American Empire, Chapter 8– Students for a Democratic Society (SDS)

“Students for a Democratic Society (SDS), put forth a sweeping indictment for American Society for racism, inequality, complacency, and bureaucracy. But it’s suggested remedies- federal initiatives in the areas of civil rights, poverty, housing, and economic development and a realignment of the Democratic Party into a national party of liberalism- went only a bit beyond Fair Deal- New Frontier liberalism.” ( Freeman, pg.193)

The S.D.S. was one of the main representatives of the New Left during the mid 1960s. These were a group of people who were against the two active political parties, Cold War policies, nuclear war, the arms race and much more. These group members were both black and white, they were aiming for change, mostly in democracy. They were pushing for changes in the government in all aspects. They wanted more involvement by all groups of people in the government and an economic system that would favor more of the working class. All though they were not a large group, they had made an entrance onto the national political stage. Freeman found this group essential in the time of change during the 1960s. Many new young groups war being formed in the face of reform and change. Freeman is directing the message that many were not elated with the government and many groups were forming such as the S.D.S. to propel something new.

David Shmidt

Cant’ Stop Won’t Stop- The Bronx in the Making

“Here was the new math: the South Bronx had lost 600,000 manufacturing jobs: 40 percent of the sector disappeared. By the mid-seventies, average per capita income dropped to $2,430, just half of the New York City average and 40 percent of the nationwide average.” – Chang, pg. 13

This was the beginning of a new slum in the making in the Bronx. The Bronx was going into a “Depression” if you will during the 1950s-70s. It all started with a man named Robert Moses, one of the wealthiest urban developers of all time. His plan was to build the Cross-Bronx Expressway which would allow people to travel from the Bronx to New Jersey, upper Manhattan and the Queens in a matter of 15 minutes, but this came with a great cost. These were formerly pre-dominant Jewish and Italian communities, but because of Moses’ vision they were kicked out and would relocate to other parts of the city. The result was new housing in the Bronx, especially the southern part. The 50s and 60s were marked by a loss in jobs and sky high unemployment. Latino Americans and African Americans would move into these locations. Schooling was lost, drugs such as heroin were introduced to the neighborhoods of South Bronx and insurance frauds were at the high point in Bronx’s history. Developers were unable to find suitable renters, so buildings were burned down. The Bronx was a nightmare, which would lead to more problems.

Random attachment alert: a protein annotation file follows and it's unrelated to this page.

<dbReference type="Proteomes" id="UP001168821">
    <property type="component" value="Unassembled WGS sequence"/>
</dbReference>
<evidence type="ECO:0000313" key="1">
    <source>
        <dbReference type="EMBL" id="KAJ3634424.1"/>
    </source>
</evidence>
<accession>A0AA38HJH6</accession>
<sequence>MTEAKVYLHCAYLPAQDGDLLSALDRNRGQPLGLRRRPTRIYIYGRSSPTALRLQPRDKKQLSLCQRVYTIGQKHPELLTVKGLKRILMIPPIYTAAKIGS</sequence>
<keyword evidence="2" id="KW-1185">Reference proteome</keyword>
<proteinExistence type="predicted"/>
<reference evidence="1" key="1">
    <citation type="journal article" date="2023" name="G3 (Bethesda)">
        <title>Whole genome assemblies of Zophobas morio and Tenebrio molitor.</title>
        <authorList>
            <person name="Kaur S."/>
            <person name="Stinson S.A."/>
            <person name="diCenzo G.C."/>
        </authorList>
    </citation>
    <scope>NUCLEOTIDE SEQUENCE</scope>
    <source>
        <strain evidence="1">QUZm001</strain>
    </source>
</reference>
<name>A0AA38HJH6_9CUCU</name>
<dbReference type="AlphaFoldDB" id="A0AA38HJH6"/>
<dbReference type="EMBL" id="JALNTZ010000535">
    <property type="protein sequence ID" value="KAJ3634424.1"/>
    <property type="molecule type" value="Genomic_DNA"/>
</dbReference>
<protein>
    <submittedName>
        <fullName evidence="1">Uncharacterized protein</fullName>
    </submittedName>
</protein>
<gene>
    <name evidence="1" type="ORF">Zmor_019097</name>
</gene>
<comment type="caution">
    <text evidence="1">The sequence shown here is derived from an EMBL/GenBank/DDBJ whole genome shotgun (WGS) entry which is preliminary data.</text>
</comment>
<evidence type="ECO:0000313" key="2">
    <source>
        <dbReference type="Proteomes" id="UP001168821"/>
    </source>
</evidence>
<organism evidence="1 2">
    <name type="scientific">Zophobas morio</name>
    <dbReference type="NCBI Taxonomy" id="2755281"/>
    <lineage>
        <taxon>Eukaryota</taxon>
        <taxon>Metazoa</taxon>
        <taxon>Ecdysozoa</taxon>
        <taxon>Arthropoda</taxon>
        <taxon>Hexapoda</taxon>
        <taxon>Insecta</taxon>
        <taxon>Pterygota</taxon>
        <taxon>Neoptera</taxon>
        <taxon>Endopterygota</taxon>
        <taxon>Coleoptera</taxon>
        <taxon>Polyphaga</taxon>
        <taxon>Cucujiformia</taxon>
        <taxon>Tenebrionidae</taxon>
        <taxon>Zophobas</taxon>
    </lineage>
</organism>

With an influx of housing projects and violence in South Bronx, came neighborhood youth gangs in the late 1960s and early 1970s. Being part of a gang was a sign of power for many teen youth rebels and for many it was merely protection. That is what Chang describes on page 43, ” If you were looking for protection or trouble, you quit your clique and joined the Skulls.” Although the Skulls were not the only youth gang association in the Bronx, there were many others as well, but this one seemed to be one of the most feared and respected in the Bronx. In a sense gangs provided comfort, shelter and protection for many of their members. Many of these members were formally part of foster care, abusive homes and simply did not have their own identity until they had joined a gang, similar to Tata, a Savage Skull Girl who described the fact that if she was on her own she would not be able to survive. The formation of gangs was truly a historical development in the Bronx. They fought for what they had believed in, whether it was right or wrong. This would continue till today, however not as rampant as a few decades before.

David Shmidt